Is the Industry threatened by conveyancing diversification?
With the legal industry evolving over the last 12 months due to the impact of Covid-19, a lot of businesses are reflecting on the events of the last year. Competition for clients can be fierce and in previous years consolidation within the legal industry has been rife with mergers and acquisitions taking centre play.
Another way is diversification by joining forces with another business to add to their practice areas to boost their reputation, enhancing their offering and expanding their client base.
Previously dealing in only one area of law, businesses are branching out in new practice areas. A couple of years ago the Council for Licensed Conveyancers started regulating Wills and probate practitioners as well.
Today’s Wills and Probate asked organisations whether there is a threat of conveyancers diversifying into the sector or does it create more diverse healthy competition and choice within the market for consumers.
Sue Ioannou TEP FIPW FCMI, Chair and Head of Training at Institute of Professional Willwriters said:
“As an organisation the IPW welcomes collaboration between different organisations within the same and complimentary sectors. We feel that it can only add credibility to the profession over all and give options and choice to the consumer. We have served for many years to highlight the benefits of regulation within the Willwriting and estate administration sectors and have actively campaigned for this.
“We are currently talking to other organisations with a view to forging closer links with them to mutual benefit and in the main, we have found working with these organisations to be a good experience through their helpfulness and wiliness to work with us towards the same ends.”
Charlotte Ponder, Legal director at Countrywide Tax and Trust Corporation Ltd commented, she said:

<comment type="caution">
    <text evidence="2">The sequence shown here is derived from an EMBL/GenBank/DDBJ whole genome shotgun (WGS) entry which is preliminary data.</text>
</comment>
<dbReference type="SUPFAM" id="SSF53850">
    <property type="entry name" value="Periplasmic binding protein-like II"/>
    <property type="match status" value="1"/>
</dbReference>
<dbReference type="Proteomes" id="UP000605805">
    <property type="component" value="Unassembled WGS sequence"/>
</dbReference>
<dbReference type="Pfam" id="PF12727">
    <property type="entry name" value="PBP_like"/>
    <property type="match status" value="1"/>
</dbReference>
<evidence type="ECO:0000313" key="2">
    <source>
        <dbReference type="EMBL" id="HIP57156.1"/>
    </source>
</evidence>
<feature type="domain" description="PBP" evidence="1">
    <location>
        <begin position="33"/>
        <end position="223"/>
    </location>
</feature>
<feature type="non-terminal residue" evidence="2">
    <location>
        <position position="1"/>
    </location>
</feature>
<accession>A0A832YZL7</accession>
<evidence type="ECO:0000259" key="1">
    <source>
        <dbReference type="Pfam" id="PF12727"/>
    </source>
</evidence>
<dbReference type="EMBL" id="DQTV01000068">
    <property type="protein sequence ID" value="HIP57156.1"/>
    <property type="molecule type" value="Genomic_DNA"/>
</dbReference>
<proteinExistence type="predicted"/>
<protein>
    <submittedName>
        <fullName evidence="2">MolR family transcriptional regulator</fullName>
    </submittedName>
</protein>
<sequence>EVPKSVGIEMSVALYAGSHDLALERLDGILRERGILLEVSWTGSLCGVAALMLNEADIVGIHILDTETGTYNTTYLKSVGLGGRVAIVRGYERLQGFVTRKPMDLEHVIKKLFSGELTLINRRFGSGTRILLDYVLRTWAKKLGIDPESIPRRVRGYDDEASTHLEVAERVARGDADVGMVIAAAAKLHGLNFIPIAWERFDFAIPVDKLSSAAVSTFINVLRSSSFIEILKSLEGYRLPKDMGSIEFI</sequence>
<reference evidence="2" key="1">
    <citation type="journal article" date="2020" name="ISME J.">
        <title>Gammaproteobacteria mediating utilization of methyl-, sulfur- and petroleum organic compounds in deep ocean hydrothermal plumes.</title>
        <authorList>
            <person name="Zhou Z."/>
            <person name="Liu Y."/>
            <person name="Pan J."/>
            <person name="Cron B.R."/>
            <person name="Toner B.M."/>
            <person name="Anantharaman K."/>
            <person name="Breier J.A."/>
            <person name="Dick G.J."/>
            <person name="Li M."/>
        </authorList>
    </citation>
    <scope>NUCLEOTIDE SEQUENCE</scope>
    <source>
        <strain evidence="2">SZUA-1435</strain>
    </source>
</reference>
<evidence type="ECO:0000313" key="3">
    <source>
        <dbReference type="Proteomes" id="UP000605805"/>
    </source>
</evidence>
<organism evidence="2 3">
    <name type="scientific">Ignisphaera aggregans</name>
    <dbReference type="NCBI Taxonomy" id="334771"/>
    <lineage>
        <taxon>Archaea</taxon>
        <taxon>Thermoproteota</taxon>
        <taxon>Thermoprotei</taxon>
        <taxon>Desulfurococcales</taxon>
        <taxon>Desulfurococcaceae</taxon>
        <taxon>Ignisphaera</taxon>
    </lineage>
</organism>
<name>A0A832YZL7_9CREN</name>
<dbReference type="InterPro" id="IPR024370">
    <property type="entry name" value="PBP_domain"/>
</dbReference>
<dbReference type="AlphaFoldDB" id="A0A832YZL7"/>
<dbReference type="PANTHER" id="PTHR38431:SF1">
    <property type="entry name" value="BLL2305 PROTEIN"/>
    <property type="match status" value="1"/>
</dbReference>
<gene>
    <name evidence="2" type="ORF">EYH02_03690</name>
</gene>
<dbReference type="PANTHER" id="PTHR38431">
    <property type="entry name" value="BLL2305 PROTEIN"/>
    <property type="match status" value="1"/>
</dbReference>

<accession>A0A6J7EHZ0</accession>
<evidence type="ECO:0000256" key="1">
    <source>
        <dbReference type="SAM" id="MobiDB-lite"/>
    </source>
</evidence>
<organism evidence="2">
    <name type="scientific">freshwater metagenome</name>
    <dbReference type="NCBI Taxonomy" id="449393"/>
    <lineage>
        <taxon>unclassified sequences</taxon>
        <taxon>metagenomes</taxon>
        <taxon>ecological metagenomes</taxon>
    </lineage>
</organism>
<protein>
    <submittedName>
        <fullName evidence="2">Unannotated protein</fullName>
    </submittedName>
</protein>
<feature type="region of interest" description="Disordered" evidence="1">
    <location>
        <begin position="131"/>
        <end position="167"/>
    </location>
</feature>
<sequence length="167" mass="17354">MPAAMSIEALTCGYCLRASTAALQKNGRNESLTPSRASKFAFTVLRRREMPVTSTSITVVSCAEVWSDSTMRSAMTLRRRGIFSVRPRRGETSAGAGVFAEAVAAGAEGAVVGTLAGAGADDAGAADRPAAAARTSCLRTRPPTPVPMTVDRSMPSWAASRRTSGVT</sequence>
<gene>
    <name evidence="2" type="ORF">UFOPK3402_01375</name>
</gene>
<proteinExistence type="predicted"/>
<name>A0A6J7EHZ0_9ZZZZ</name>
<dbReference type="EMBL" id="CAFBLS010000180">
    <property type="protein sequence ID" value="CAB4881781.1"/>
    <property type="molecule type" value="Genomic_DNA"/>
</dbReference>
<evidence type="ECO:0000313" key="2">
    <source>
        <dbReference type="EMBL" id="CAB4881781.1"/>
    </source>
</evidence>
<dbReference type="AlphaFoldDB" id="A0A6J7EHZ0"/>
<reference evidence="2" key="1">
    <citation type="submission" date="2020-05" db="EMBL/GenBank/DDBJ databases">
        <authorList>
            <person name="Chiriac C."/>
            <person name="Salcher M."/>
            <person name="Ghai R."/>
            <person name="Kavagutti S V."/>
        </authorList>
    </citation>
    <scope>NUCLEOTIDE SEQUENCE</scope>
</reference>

“As a business we welcome competition and believe that the widening of choice of available services benefits the consumer. The industry as a whole should welcome the chance to attract customers to their offering – for too long firms have sat back on the basis that clients come through the door, without doing anything to encourage and retain them. The modern consumer is far more discerning, and technology and the advent of virtual advice post Covid-19 means the market has completely opened up. Clients are not restricted to their geographical area alone and are able to shop across the entire jurisdiction for services they need at the level they require. The onus is on firms to focus on the customer journey and ensure that the client is attracted and retained on the basis that the service offering is the best it can be. It is in all of our interests as an industry for as many clients to seek advice and put estate planning in place as possible, and the widening up of access to services can only help to further achieve that aim.”
Dave Newick, CEO of Arken.legal added:
“Two thirds of the UK adult population don’t have a Will, so there is plenty of scope for new providers to enter the market. Conveyancing is one of the life events which triggers the need for a Will, so it’s a logical extension for practitioners in that market to start to provide estate planning services. The key to success for new entrants coming into the market is to deliver a quality service and to ensure that the customer experience is placed at the forefront. To do that, and provide a profitable, efficient service which secures market share, they need to base new practices on technology platforms, not replicate manual processes. The industry should welcome new entrants and increased competition, and use those things as an opportunity to grow and enhance the sector, raising service levels, providing increased accessibility and delivering efficiencies to drive value and therefore profitability.”